alexa N-Acetylaspartate Metabolism Underlays the Structural and Functional Units of the Vertebrate Brain: A Bioenergetic Rationale for Clinical Observations of Changes in the Neuronal Biomarker “NAA” in many Human Brain Disorders

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N-Acetylaspartate Metabolism Underlays the Structural and Functional Units of the Vertebrate Brain: A Bioenergetic Rationale for Clinical Observations of Changes in the Neuronal Biomarker “NAA” in many Human Brain Disorders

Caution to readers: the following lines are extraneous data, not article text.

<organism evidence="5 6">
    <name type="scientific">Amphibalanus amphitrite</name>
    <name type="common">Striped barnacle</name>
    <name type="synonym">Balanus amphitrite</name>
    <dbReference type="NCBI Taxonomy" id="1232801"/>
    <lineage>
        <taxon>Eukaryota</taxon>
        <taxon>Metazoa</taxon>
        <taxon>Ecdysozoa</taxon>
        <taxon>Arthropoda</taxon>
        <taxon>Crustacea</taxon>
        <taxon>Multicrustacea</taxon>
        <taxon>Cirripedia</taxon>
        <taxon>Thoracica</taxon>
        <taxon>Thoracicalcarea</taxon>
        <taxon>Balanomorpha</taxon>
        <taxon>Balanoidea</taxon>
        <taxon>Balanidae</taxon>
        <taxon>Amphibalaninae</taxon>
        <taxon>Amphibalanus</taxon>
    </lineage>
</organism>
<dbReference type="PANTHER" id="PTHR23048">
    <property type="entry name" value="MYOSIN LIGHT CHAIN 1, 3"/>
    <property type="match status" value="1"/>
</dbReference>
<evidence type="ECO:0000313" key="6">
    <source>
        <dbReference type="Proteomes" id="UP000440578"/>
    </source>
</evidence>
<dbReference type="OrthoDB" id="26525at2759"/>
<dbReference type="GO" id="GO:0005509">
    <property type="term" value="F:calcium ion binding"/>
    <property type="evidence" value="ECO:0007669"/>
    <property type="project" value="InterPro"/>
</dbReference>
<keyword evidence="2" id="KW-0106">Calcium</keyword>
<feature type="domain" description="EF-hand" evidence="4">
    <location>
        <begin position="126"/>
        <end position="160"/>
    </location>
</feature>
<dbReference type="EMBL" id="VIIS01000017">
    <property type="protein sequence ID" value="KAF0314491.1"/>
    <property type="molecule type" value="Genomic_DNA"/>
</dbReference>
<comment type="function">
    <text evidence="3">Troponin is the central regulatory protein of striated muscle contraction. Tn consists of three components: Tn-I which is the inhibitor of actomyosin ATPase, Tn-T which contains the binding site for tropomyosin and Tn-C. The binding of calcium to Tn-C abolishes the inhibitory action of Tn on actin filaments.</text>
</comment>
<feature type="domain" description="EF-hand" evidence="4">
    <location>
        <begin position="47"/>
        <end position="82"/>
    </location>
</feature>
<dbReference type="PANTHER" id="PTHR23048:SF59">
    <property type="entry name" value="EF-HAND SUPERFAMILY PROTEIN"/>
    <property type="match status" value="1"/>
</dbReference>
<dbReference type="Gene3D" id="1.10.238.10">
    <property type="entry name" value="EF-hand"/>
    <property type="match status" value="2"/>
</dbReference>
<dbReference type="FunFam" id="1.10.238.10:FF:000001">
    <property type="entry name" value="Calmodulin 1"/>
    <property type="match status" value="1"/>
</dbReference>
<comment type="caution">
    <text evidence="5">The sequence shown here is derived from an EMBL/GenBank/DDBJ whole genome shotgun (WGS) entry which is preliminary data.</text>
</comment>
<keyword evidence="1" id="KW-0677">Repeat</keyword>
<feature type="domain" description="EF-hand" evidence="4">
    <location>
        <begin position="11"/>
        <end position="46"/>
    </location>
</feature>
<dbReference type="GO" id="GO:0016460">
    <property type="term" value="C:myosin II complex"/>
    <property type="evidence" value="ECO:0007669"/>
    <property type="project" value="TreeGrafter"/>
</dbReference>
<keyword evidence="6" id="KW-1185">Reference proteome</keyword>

The “structural unit” of the vertebrate brain has been identified as a multi-cellular unit, formed from a single neuron and at least one each of its associated macroglial chaperone and vascular endothelial cells, which exhibits most of the fundamental properties of a brain. These properties include its genetic codes, cellular associations, mechanisms of neuronal information encoding, and its “operating system”, a homeostatic energy supply mechanism that enables neurons to continuously communicate with other neurons regardless of the bioenergetic demands made on the neural network in any part of the brain at any time. A structural unit is defined by three cell types required for the unique tri-cellular metabolism of N-acetylaspartate (NAA) and N-acetylaspartylglutamate (NAAG) including neurons, oligodendrocytes and astrocytes, and by their physiological roles operating in a four-cell domain which also includes vascular endothelial cells. A “functional unit” of the brain is a two-neuron entity, defined by the minimum number of neurons required for rapid intercellular communication.

 
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